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Author Topic: XY coincidental pair (of overhead drum mics)  (Read 2733 times)

Roland Clarke

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Re: XY coincidental pair (of overhead drum mics)
« Reply #10 on: November 22, 2018, 02:33:23 pm »

Interesting comments above.  Im not going to say where I stand on this debate, but I would recommend anyone who has the facilities, time and inclination to try xy, vs ms, vs slightly spaced, vs wide spaced, vs Glynn Johns technique.  The results are surprising and quite possibly not what you would expect.  Enough said! 😉
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Luke Geis

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Re: XY coincidental pair (of overhead drum mics)
« Reply #11 on: November 22, 2018, 03:37:43 pm »

Lately, I have been going with the Glynn John's technique. I used to do XY and widely spaced and found that I need so little overheads anyway that I the middle ground between those two was more preferred. When I had them in XY I got a nice " drum mix ", but too little separation ( width ) for live use. With wide spacing, I got too much cymbals and stage wash, plus one side always had a crap ton of snare while the other side didn't. The Glynn Johns approach is perfect for me. It keeps the kick and snare pretty much up the middle the drum mix as a whole is good and the hi-hat sets to one side a little as I like it. The stereo width is enough and the energy in each mic is fairly equal.

I am using AKG C214's these days for overheads and a Miketek PM5D set for kick toms and snare that has me pretty well tuned in. The PM11's stated frequency response is actually pretty broad and flat despite the deep clicky sound it acquires. I get the feeling that the Audix D6 which sounds close to the PM11 is also relatively flat, but something about them lends to a more tailored sound when on the kick. Perhaps being supercardioid has something to do with it? For me its all about the attack and click. Getting the boom isn't a problem, but without any attack making the kick work is very hard. The PM11 and D6 have plenty of click and getting it out is easy enough if I need a more jazz or 70's rock type sound.
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Patrick Tracy

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Re: XY coincidental pair (of overhead drum mics)
« Reply #12 on: November 26, 2018, 03:26:08 am »

You can't possibly time align OH to close mics without changing the proximity distance relationships to adjacent mics at the same time.

That's why I place the close mics to reject the adjacent drums using 3:1 rule of thumb and polar pattern.

Jay Barracato

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Re: XY coincidental pair (of overhead drum mics)
« Reply #13 on: November 27, 2018, 07:36:14 am »

It's an interesting article for sure.
I do have one (slight) gripe, though. Talking of removing EQ from the chain, and then using an Audix D6, which is one of the most inherently-EQ'd mics I've come across.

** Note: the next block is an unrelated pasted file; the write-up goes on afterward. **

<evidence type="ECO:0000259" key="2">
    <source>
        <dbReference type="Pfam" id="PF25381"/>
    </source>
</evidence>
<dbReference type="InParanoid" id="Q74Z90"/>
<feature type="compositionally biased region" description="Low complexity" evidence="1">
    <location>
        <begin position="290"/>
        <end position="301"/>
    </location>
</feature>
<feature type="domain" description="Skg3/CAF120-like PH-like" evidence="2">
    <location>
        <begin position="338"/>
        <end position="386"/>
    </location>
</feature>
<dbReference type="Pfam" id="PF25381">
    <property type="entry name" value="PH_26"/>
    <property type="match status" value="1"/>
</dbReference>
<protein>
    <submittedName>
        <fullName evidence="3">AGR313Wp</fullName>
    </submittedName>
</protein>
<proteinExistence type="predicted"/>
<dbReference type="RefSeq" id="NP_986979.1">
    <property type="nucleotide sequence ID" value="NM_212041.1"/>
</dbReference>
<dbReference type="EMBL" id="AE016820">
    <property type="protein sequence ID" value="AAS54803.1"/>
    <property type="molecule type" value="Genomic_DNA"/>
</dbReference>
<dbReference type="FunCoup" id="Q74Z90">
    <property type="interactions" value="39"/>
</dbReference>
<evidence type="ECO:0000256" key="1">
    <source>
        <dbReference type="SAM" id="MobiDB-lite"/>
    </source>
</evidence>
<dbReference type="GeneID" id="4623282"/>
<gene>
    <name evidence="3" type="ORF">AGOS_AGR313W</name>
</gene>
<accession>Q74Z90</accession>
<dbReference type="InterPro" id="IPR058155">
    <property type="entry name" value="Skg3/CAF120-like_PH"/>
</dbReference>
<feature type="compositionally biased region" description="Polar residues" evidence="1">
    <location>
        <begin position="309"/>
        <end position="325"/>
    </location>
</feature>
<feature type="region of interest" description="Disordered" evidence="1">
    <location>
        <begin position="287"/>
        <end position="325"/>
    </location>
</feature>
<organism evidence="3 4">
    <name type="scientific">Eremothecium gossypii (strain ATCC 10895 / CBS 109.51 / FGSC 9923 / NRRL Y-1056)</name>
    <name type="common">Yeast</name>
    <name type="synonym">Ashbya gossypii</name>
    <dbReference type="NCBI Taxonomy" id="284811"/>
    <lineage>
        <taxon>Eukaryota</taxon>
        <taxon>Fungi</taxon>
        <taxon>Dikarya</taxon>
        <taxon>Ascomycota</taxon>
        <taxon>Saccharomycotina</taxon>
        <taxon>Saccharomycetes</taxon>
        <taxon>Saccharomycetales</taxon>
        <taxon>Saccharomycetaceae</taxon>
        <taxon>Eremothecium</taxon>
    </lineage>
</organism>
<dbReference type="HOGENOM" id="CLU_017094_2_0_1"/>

I recognise the speaker he used for a subkick and it's certainly an interesting choice - a Tang Band W6-1139SI, which is a 6.5" mini-subwoofer. Long voice coil, lots of linear excursion. I wonder what the reasoning behind that choice was...

Chris
Interesting comments above.  Im not going to say where I stand on this debate, but I would recommend anyone who has the facilities, time and inclination to try xy, vs ms, vs slightly spaced, vs wide spaced, vs Glynn Johns technique.  The results are surprising and quite possibly not what you would expect.  Enough said!
I think stereo in the live setting is simply a way to ensure no two listening positions have the same mix. And a drum kit is essentially a mono source acoustically from any listening positions other than the drum throne.

That is not to mean that stereo drums have no place in modern music but it is an artificial effect, so in my mind, not an every song every set mix setting.

With that said, in any setting with a hard back wall, I am happy with close mics on the ride and hats. If I don't have a back wall, I prefer a single overhead.

After all,  after carefully balancing the position of the overheads to the kick and snare, you are probably going to set it's level according to the ear shattering China saturating everything.

Sent from my Moto Z (2) using Tapatalk

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Jay Barracato

Patrick Tracy

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Re: XY coincidental pair (of overhead drum mics)
« Reply #14 on: November 27, 2018, 02:49:44 pm »

I think stereo in the live setting is simply a way to ensure no two listening positions have the same mix.

There's no rule that says you have to pan them in the house (though I often do) and coincident mics are mono compatible. In many of the small narrow venues I've mixed there's no listening position that doesn't get some stereo effect from the PA. In those spaces I'm angling the speakers in a bit to keep the sound off the walls, so you can generally hear the far speaker just fine. Of course in those small rooms I might just have the drums off in the house, but I like to mic them to have the option, or to add reverb.

I frequently record live so I like some amount of stereo image, whether it's realistic or not.

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Re: XY coincidental pair (of overhead drum mics)
« Reply #14 on: November 27, 2018, 02:49:44 pm »


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